I prefer people who smile. Maybe it says something about me, or maybe it’s universal, but I’ve always found it easier to deal with people whose face lights up when they talk, people who make me feel supported, people who respond to what I have to say with more than a grump or a grimace.

Give me a smile, and I’ll come to see you again; I’ll reciprocate with smiles of my own, perhaps even with gifts or favors.

Give me a frown or ignore me, and I’ll be intimidated. I’ll think four times before making another contact; even then, I may have to force myself to say hello or visit. I may even turn the other way when I see you coming.

And what a shame that is, because smiles can be so superficial. Because people with frowns, or just plain expressionless faces, usually are as sincere or as friendly as those whose demeanor exudes warmth. They clearly have as much to teach me.

Thinking back across life’s many years, it occurs to me that in almost every instance the dour ones have helped me grow at least as much as the warm ones have, often more.

I recall Bernie, a professor who drove me up many walls with his cynical, sometimes nasty (always smile-less) attacks on my views. To this day, I argue with him often, even though we’ve not communicated for years. His mind was powerful; his words were sharp, his ideas even sharper. And how he intimidated me! I still think he was wrong about many things. And I wish he had been less sarcastic. But there is no question that all of my arguing with him–internally more often than outwardly–has made me a better thinker. I’d never recommend him for a favorite teacher list, but that says bad things about me, because his challenges have made me grow more than the plaudits of those I’d be more likely to nominate.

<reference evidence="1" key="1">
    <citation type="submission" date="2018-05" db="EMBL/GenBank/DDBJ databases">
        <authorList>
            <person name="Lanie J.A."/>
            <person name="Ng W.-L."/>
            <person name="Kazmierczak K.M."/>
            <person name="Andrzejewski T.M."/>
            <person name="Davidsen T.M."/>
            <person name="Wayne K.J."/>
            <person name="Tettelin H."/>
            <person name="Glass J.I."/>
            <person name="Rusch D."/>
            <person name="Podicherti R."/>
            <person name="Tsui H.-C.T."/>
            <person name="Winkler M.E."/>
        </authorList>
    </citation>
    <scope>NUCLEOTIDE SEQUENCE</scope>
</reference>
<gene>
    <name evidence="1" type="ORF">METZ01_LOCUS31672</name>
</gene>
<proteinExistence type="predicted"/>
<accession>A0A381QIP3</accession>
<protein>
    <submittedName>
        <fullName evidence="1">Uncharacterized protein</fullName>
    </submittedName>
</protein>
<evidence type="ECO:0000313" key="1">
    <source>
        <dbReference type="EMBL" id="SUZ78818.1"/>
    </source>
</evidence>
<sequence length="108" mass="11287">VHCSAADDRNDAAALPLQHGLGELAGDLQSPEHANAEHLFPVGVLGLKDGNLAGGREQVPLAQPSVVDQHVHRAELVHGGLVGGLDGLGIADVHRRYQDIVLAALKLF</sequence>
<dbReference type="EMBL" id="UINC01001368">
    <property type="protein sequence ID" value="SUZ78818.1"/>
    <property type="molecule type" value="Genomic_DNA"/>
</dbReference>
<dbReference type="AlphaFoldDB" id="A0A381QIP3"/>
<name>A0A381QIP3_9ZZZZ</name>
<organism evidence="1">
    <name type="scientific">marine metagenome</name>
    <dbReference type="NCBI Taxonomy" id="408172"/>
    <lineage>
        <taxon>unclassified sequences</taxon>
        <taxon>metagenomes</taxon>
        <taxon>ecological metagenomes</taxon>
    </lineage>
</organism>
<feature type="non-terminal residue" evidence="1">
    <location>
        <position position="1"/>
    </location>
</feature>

A colleague named Glen comes to mind next. If Bernie sent me up walls, Glen drove me to wit’s end. I didn’t simply disagree with his views; I felt oppressed by him–threatened and put down. And I avoided talking to him, even though he chaired my department. If truth be told, however, I owe him many of the things that have landed me where I am today. He too made me think deeply, painfully, about what I thought and believed. He made me defend my views. He gave me examples of how to be an effective teacher, for many students loved him. And he pushed me, unknowingly, into larger worlds where I could grow in unanticipated ways.

Then there was Ed, a journalist I initially found it hard to talk to. With Ed, there were no ideological disagreements, no nastiness or arrogance. He was just inexpressive and quiet–smile-less!–the kind of person to whom I found it difficult to reach out. But how glad I am that got to know him. Beneath that quiet surface lay one of the most interesting men I have known: a man driven by a passion for justice, a man brimming with unexpected interests, a man skilled with the pen, a man more loyal than a brother. My life has been enriched by his friendship in ways beyond counting, but I’d not have gotten to know him if I’d followed my instincts.

Bob Thompson said in a recent Lake Street Church sermon: “God is in those who force us to stretch.” For me, the non-smilers fit that description.

I’m insecure enough as a human being that I’ll continue to gravitate toward those who smile a lot and talk easily. But I’ll do that at my peril, as Bernie, Glen, Ed, and a hundred more have taught me.